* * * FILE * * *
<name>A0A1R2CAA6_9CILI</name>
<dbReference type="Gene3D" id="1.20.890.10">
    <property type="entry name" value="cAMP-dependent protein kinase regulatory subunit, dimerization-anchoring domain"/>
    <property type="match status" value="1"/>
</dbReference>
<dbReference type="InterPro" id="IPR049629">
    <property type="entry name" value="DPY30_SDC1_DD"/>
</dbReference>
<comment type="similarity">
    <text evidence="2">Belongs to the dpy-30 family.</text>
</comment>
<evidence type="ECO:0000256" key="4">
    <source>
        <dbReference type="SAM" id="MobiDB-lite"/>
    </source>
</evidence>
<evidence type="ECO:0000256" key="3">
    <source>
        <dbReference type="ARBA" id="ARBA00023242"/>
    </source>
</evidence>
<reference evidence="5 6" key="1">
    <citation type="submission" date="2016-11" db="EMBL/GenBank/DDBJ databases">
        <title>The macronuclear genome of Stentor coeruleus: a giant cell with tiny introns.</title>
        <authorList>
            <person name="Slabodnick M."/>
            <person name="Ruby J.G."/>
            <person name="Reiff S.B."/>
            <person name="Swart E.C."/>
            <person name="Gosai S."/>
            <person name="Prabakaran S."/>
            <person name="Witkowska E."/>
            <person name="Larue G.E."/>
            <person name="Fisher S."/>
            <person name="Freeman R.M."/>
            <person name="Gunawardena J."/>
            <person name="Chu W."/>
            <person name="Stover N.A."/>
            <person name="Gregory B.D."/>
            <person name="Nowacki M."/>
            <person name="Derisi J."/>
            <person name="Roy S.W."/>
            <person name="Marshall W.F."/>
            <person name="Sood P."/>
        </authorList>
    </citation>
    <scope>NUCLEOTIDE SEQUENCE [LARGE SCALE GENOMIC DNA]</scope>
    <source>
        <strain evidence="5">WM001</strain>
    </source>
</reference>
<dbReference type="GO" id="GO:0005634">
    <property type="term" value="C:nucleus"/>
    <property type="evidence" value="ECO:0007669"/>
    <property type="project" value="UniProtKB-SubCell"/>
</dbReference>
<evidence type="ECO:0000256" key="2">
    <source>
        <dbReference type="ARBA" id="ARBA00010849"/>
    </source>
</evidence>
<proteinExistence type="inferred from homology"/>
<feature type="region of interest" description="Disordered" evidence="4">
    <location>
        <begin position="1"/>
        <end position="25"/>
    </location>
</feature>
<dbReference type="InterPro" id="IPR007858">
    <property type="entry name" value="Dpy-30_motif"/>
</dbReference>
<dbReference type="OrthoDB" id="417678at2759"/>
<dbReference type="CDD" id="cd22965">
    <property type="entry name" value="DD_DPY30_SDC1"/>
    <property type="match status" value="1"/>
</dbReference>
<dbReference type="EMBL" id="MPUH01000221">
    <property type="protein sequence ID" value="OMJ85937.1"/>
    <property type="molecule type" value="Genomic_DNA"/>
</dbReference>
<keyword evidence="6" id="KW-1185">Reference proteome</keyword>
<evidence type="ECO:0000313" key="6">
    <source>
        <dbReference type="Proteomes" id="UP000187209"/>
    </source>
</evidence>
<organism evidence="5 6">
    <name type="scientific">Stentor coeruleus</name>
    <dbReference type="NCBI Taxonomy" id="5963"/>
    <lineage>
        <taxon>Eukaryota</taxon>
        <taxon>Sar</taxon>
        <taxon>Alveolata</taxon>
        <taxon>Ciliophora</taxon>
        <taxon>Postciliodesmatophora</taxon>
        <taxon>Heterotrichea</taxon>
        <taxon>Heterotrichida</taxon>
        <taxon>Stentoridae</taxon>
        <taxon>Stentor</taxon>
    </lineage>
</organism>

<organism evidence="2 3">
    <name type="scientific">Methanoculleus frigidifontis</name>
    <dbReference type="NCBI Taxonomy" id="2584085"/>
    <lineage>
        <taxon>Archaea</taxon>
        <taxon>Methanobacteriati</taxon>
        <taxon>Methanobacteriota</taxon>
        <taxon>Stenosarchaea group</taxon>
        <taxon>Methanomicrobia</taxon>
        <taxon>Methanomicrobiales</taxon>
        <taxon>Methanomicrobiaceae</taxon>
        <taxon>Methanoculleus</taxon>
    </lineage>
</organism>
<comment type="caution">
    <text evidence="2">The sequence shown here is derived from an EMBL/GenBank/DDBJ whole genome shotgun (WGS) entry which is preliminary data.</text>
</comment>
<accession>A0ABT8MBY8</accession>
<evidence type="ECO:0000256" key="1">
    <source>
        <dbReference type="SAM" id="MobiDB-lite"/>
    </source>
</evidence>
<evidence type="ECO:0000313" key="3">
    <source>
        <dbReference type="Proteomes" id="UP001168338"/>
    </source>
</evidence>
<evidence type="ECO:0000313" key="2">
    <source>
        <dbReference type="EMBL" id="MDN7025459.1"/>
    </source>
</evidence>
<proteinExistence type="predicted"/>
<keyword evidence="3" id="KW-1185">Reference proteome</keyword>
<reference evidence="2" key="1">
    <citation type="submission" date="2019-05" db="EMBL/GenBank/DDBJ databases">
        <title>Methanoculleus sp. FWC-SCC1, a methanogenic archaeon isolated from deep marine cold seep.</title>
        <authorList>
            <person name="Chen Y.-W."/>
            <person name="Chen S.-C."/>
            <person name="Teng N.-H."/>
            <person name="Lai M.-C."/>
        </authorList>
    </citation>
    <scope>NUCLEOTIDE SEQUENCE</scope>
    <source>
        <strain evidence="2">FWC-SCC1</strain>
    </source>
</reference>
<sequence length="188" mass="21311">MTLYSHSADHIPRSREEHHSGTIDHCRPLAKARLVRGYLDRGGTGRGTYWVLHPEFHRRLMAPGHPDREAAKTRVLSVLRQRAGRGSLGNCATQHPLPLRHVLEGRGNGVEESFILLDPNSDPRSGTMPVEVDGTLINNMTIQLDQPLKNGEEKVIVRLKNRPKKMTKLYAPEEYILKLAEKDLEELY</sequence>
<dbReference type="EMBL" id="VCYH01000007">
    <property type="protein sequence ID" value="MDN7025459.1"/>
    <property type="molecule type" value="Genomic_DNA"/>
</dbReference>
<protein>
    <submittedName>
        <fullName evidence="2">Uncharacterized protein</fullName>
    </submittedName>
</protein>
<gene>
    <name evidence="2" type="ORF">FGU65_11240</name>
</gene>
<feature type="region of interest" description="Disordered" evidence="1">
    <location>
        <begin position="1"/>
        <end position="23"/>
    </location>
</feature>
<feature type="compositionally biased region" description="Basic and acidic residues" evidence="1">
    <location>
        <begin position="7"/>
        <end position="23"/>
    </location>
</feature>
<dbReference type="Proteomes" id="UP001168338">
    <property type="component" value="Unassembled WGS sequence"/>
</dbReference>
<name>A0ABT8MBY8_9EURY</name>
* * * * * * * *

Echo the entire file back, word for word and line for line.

<name>A0A1R2CAA6_9CILI</name>
<dbReference type="Gene3D" id="1.20.890.10">
    <property type="entry name" value="cAMP-dependent protein kinase regulatory subunit, dimerization-anchoring domain"/>
    <property type="match status" value="1"/>
</dbReference>
<dbReference type="InterPro" id="IPR049629">
    <property type="entry name" value="DPY30_SDC1_DD"/>
</dbReference>
<comment type="similarity">
    <text evidence="2">Belongs to the dpy-30 family.</text>
</comment>
<evidence type="ECO:0000256" key="4">
    <source>
        <dbReference type="SAM" id="MobiDB-lite"/>
    </source>
</evidence>
<evidence type="ECO:0000256" key="3">
    <source>
        <dbReference type="ARBA" id="ARBA00023242"/>
    </source>
</evidence>
<reference evidence="5 6" key="1">
    <citation type="submission" date="2016-11" db="EMBL/GenBank/DDBJ databases">
        <title>The macronuclear genome of Stentor coeruleus: a giant cell with tiny introns.</title>
        <authorList>
            <person name="Slabodnick M."/>
            <person name="Ruby J.G."/>
            <person name="Reiff S.B."/>
            <person name="Swart E.C."/>
            <person name="Gosai S."/>
            <person name="Prabakaran S."/>
            <person name="Witkowska E."/>
            <person name="Larue G.E."/>
            <person name="Fisher S."/>
            <person name="Freeman R.M."/>
            <person name="Gunawardena J."/>
            <person name="Chu W."/>
            <person name="Stover N.A."/>
            <person name="Gregory B.D."/>
            <person name="Nowacki M."/>
            <person name="Derisi J."/>
            <person name="Roy S.W."/>
            <person name="Marshall W.F."/>
            <person name="Sood P."/>
        </authorList>
    </citation>
    <scope>NUCLEOTIDE SEQUENCE [LARGE SCALE GENOMIC DNA]</scope>
    <source>
        <strain evidence="5">WM001</strain>
    </source>
</reference>
<dbReference type="GO" id="GO:0005634">
    <property type="term" value="C:nucleus"/>
    <property type="evidence" value="ECO:0007669"/>
    <property type="project" value="UniProtKB-SubCell"/>
</dbReference>
<evidence type="ECO:0000256" key="2">
    <source>
        <dbReference type="ARBA" id="ARBA00010849"/>
    </source>
</evidence>
<proteinExistence type="inferred from homology"/>
<feature type="region of interest" description="Disordered" evidence="4">
    <location>
        <begin position="1"/>
        <end position="25"/>
    </location>
</feature>
<dbReference type="InterPro" id="IPR007858">
    <property type="entry name" value="Dpy-30_motif"/>
</dbReference>
<dbReference type="OrthoDB" id="417678at2759"/>
<dbReference type="CDD" id="cd22965">
    <property type="entry name" value="DD_DPY30_SDC1"/>
    <property type="match status" value="1"/>
</dbReference>
<dbReference type="EMBL" id="MPUH01000221">
    <property type="protein sequence ID" value="OMJ85937.1"/>
    <property type="molecule type" value="Genomic_DNA"/>
</dbReference>
<keyword evidence="6" id="KW-1185">Reference proteome</keyword>
<evidence type="ECO:0000313" key="6">
    <source>
        <dbReference type="Proteomes" id="UP000187209"/>
    </source>
</evidence>
<organism evidence="5 6">
    <name type="scientific">Stentor coeruleus</name>
    <dbReference type="NCBI Taxonomy" id="5963"/>
    <lineage>
        <taxon>Eukaryota</taxon>
        <taxon>Sar</taxon>
        <taxon>Alveolata</taxon>
        <taxon>Ciliophora</taxon>
        <taxon>Postciliodesmatophora</taxon>
        <taxon>Heterotrichea</taxon>
        <taxon>Heterotrichida</taxon>
        <taxon>Stentoridae</taxon>
        <taxon>Stentor</taxon>
    </lineage>
</organism>

<organism evidence="2 3">
    <name type="scientific">Methanoculleus frigidifontis</name>
    <dbReference type="NCBI Taxonomy" id="2584085"/>
    <lineage>
        <taxon>Archaea</taxon>
        <taxon>Methanobacteriati</taxon>
        <taxon>Methanobacteriota</taxon>
        <taxon>Stenosarchaea group</taxon>
        <taxon>Methanomicrobia</taxon>
        <taxon>Methanomicrobiales</taxon>
        <taxon>Methanomicrobiaceae</taxon>
        <taxon>Methanoculleus</taxon>
    </lineage>
</organism>
<comment type="caution">
    <text evidence="2">The sequence shown here is derived from an EMBL/GenBank/DDBJ whole genome shotgun (WGS) entry which is preliminary data.</text>
</comment>
<accession>A0ABT8MBY8</accession>
<evidence type="ECO:0000256" key="1">
    <source>
        <dbReference type="SAM" id="MobiDB-lite"/>
    </source>
</evidence>
<evidence type="ECO:0000313" key="3">
    <source>
        <dbReference type="Proteomes" id="UP001168338"/>
    </source>
</evidence>
<evidence type="ECO:0000313" key="2">
    <source>
        <dbReference type="EMBL" id="MDN7025459.1"/>
    </source>
</evidence>
<proteinExistence type="predicted"/>
<keyword evidence="3" id="KW-1185">Reference proteome</keyword>
<reference evidence="2" key="1">
    <citation type="submission" date="2019-05" db="EMBL/GenBank/DDBJ databases">
        <title>Methanoculleus sp. FWC-SCC1, a methanogenic archaeon isolated from deep marine cold seep.</title>
        <authorList>
            <person name="Chen Y.-W."/>
            <person name="Chen S.-C."/>
            <person name="Teng N.-H."/>
            <person name="Lai M.-C."/>
        </authorList>
    </citation>
    <scope>NUCLEOTIDE SEQUENCE</scope>
    <source>
        <strain evidence="2">FWC-SCC1</strain>
    </source>
</reference>
<sequence length="188" mass="21311">MTLYSHSADHIPRSREEHHSGTIDHCRPLAKARLVRGYLDRGGTGRGTYWVLHPEFHRRLMAPGHPDREAAKTRVLSVLRQRAGRGSLGNCATQHPLPLRHVLEGRGNGVEESFILLDPNSDPRSGTMPVEVDGTLINNMTIQLDQPLKNGEEKVIVRLKNRPKKMTKLYAPEEYILKLAEKDLEELY</sequence>
<dbReference type="EMBL" id="VCYH01000007">
    <property type="protein sequence ID" value="MDN7025459.1"/>
    <property type="molecule type" value="Genomic_DNA"/>
</dbReference>
<protein>
    <submittedName>
        <fullName evidence="2">Uncharacterized protein</fullName>
    </submittedName>
</protein>
<gene>
    <name evidence="2" type="ORF">FGU65_11240</name>
</gene>
<feature type="region of interest" description="Disordered" evidence="1">
    <location>
        <begin position="1"/>
        <end position="23"/>
    </location>
</feature>
<feature type="compositionally biased region" description="Basic and acidic residues" evidence="1">
    <location>
        <begin position="7"/>
        <end position="23"/>
    </location>
</feature>
<dbReference type="Proteomes" id="UP001168338">
    <property type="component" value="Unassembled WGS sequence"/>
</dbReference>
<name>A0ABT8MBY8_9EURY</name>